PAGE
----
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Paediatrics: Orthopaedic trauma

Trauma is the most common cause of childhood deaths. It is often due to falls especially in the home environment (home> sports > school > road traffic accident).

Orthopaedic trauma

 

Trauma is the most common cause of childhood deaths. It is often due to falls especially in the home environment (home> sports > school > road traffic accident).

 

Road traffic accident is the leading cause of death. NAI should be con-sidered.

 

Fractures

 

Generally boys > girls with a peak incidence at 12yrs of age, although specific injuries peak at different ages, e.g. NAI at 1yr, femoral fractures at 3yrs, pedestrian vs car at 6yrs, lateral condyle/supracondylar fractures at 7yrs, physeal injury at 11–12yrs. 4% are multiple fractures. Children’s fractures usually are more frequent in summer than in winter.

 

Principles of management

 

   Stabilize according to resuscitation principles.

   Full history (including nature of injury, left/right handedness) and examination.

   Is the fracture open/closed?

   Is the limb neurovascularly intact? Is there a compartment syndrome?

   Is the associated joint dislocated?

   Splint limb for comfort; analgesia; elevate.

   X-ray affected bone +/– joint above and below.

   Liaise with orthopaedic team.

 

Complications

 

Early

 

   Neurovascular problems: e.g. median nerve paraesthesia with distal radius fractures, median/ulnar nerve paraesthesia with supracondylar fractures, radial nerve in humeral shaft fractures, common peroneal nerve with proximal fibula fractures.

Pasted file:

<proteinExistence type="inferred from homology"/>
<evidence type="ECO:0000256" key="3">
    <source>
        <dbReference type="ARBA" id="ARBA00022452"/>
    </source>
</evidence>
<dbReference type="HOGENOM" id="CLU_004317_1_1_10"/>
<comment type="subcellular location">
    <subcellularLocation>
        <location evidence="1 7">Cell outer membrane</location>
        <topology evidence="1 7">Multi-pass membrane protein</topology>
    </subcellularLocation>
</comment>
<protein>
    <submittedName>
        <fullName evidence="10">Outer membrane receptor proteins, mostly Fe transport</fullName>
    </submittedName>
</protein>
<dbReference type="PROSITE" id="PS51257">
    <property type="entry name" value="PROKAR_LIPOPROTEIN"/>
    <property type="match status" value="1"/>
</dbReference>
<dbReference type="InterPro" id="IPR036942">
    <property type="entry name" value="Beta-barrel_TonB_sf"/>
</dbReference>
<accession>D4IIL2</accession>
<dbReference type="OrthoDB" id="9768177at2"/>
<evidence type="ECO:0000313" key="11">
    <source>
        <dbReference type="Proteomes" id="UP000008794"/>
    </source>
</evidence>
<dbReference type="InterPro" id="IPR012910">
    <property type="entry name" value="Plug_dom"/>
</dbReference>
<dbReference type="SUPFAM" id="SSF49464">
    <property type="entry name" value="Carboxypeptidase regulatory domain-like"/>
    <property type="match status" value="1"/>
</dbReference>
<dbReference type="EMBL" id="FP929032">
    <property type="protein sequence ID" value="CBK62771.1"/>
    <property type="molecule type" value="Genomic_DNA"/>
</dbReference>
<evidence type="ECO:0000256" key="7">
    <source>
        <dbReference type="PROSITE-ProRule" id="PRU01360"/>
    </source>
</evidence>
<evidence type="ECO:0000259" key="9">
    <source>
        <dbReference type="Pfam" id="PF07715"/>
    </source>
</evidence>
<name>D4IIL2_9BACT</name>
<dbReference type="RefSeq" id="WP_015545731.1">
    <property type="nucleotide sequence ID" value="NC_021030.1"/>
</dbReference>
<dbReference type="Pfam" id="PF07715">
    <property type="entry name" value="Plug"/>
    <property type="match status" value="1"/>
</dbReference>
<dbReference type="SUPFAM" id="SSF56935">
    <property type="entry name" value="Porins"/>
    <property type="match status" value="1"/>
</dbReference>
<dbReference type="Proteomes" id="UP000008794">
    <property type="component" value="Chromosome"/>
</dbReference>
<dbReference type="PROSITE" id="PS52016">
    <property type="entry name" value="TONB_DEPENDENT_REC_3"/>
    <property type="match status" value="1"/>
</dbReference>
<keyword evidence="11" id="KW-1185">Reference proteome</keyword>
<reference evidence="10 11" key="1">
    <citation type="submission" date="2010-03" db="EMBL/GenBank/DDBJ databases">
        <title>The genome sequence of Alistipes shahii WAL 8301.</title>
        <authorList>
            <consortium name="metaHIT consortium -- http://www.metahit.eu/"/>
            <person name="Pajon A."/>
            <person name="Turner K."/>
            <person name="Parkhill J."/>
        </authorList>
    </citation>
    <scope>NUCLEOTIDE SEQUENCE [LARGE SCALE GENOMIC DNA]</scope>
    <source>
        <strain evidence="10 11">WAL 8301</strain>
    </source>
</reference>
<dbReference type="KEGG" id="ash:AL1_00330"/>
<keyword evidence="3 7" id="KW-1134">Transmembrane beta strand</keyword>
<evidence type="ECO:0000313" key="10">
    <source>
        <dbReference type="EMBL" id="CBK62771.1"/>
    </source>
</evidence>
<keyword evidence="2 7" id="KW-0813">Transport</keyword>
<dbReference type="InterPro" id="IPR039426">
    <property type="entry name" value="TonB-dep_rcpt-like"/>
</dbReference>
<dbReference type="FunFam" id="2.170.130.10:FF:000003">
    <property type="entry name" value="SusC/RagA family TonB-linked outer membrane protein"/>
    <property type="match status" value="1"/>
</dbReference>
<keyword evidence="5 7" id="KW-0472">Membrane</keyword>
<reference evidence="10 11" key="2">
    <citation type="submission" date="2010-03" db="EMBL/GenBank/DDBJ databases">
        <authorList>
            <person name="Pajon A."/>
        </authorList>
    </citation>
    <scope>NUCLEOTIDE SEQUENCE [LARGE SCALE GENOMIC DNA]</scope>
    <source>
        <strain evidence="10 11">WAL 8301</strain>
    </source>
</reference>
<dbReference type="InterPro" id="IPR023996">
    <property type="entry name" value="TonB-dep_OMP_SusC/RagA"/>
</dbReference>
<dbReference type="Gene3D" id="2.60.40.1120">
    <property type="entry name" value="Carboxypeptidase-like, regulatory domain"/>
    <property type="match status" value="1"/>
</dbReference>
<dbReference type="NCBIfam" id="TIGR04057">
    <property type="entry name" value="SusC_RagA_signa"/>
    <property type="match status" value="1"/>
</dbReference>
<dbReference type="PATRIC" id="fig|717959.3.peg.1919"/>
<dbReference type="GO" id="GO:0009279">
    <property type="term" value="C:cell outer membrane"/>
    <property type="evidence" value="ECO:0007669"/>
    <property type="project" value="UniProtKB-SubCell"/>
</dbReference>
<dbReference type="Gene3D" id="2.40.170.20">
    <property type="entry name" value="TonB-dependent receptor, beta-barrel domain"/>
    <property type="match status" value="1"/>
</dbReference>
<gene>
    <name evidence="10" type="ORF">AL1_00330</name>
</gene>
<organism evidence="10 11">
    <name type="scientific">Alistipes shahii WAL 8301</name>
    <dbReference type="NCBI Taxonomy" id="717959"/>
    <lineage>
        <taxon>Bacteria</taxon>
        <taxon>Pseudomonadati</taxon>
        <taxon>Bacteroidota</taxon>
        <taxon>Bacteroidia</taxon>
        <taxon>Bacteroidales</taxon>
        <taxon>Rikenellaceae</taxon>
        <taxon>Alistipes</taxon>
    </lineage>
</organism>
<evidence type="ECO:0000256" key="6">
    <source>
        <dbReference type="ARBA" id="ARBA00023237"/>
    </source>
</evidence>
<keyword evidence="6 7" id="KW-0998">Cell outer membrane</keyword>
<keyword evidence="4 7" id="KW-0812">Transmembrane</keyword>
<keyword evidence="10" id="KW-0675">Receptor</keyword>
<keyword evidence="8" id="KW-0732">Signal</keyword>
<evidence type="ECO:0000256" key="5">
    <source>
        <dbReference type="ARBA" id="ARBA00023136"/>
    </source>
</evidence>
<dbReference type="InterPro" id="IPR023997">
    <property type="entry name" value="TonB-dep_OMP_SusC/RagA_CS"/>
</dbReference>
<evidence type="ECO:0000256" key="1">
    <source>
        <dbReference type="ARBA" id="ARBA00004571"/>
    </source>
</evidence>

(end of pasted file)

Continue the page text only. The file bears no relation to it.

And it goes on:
Compartment syndrome: especially associated with closed low energy mid-shaft tibia fractures.

 

Intermediate

 

   Joint stiffness: especially fractures around the elbow.

 

   Malunion: usually well tolerated if malunion is within plane of motion; may be compensated in younger children with remodelling.

 

Late

 

   Overgrowth: occurs in long bones due to physeal stimulation (from hyperaemia). Femoral fractures in children may overgrow by 1–3cm.

 

   Deformity: if epiphysis is damaged, child may develop progressive deformity several months later. Require long-term follow-up

 

Non-union: rarely shaft of tibia/ulna.

Common fracture patterns

 

The most common fracture pattern is a complete fracture of both cortices (e.g. spiral, transverse, oblique, multifragmentary). However, the following fractures are specific to children.

 

Buckle/torus fractures: children <10yrs. Usually caused by a fall on an outstretched hand (causing compression of one cortex resulting in ‘buckle’ on the X-ray) resulting in a metaphyseal distal radius fracture. Inherently stable. Treatment immobilize in plaster of Paris/backslab; fracture clinic follow-up within 2–3 days. Remove plaster in 3–4wks and mobilize.

 

Plastic deformation or bend fractures: traumatic bending/bowing of bone, but insufficient energy to produce a fracture. No fracture seen on X-ray (limb may appear ‘bent’). Commonly ulna (look out for radial head dislocation); occasionally fibula. Treat as for torus fracture. If severe bowing or dislocation require manipulation under anaesthetic.

 

Greenstick fractures: like bending a young twig, the cortex will break on the tension side and bend on the compression side. The energy is insufficient to result in complete bicortical fracture. It may require manipulation under anaesthesia.

 

Salter–Harris fractures (physeal injuries): 20% of all children’s fractures involve the physis (most commonly the distal radius). It is usually extra-articular, but fractures in the proximal femur/humerus, radial neck, distal fibula may be intra-articular.

 

Some fractures may indicate NAI, e.g. spinal fracture or femoral shaft fracture in the non-ambulant, rib fractures, two separate fractures at different stages of healing. These children should be referred for full investigation.

 

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